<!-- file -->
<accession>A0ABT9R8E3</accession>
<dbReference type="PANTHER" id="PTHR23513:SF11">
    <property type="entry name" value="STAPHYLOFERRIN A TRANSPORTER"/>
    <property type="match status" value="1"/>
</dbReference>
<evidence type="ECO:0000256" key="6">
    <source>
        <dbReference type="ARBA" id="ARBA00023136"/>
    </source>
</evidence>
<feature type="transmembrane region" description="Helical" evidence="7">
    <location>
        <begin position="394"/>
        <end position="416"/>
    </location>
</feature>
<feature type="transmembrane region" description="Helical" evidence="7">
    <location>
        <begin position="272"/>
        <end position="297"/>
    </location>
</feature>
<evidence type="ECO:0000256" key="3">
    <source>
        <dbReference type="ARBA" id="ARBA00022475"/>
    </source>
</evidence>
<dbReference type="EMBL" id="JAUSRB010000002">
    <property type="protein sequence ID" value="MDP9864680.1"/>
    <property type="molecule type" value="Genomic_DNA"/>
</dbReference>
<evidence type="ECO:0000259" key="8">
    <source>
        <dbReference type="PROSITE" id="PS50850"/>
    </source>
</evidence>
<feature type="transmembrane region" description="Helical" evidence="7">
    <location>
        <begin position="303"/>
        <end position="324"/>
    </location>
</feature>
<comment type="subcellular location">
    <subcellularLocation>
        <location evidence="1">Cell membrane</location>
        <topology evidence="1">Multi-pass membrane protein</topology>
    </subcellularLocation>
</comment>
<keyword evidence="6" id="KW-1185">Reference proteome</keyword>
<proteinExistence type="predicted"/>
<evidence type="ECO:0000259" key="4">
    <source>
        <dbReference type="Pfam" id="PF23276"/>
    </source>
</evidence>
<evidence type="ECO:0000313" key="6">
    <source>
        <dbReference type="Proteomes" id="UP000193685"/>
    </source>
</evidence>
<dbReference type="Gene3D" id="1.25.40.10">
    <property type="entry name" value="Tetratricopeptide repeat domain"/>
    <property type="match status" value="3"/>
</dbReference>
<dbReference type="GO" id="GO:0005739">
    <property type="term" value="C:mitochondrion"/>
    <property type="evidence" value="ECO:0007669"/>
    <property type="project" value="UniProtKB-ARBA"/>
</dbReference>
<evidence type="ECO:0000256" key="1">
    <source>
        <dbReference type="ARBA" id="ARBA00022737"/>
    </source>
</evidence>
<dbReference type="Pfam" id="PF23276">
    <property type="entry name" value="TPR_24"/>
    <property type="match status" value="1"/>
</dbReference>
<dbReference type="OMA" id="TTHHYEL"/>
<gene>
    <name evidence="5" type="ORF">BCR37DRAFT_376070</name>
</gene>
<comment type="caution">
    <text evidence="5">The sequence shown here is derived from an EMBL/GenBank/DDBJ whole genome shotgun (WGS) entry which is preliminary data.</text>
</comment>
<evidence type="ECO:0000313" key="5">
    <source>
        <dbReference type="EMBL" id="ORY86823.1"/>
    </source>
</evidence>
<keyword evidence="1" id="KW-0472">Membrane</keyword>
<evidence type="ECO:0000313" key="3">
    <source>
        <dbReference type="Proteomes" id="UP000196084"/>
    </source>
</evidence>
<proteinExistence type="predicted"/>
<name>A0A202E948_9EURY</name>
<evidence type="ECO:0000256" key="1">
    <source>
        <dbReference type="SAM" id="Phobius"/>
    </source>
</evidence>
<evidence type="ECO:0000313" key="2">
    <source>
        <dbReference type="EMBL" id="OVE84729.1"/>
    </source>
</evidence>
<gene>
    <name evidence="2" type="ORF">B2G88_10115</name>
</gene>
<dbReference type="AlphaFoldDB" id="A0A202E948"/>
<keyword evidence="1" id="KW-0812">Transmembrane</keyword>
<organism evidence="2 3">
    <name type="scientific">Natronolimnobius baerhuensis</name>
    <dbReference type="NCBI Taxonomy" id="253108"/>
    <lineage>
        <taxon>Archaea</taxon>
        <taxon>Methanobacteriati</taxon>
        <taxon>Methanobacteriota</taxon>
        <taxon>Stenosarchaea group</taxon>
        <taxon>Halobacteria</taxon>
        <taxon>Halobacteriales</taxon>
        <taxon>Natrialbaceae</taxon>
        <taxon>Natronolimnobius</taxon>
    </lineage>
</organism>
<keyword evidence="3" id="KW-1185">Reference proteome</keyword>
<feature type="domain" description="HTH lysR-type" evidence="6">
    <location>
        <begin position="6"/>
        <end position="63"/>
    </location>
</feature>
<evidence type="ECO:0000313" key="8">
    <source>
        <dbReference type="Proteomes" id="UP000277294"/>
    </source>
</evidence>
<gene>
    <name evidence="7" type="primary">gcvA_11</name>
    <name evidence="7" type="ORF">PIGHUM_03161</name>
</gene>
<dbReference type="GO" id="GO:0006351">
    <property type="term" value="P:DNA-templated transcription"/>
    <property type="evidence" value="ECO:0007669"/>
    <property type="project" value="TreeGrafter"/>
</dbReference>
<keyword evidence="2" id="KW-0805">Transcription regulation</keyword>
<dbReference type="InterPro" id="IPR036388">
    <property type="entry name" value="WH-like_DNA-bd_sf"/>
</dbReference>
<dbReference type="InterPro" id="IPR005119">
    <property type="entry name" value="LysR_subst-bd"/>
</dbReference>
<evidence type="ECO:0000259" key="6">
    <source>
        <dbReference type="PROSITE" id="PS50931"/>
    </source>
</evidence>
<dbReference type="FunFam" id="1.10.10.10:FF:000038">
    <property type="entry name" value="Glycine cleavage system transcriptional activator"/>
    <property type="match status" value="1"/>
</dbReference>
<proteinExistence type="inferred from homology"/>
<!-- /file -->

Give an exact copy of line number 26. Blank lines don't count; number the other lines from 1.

    </source>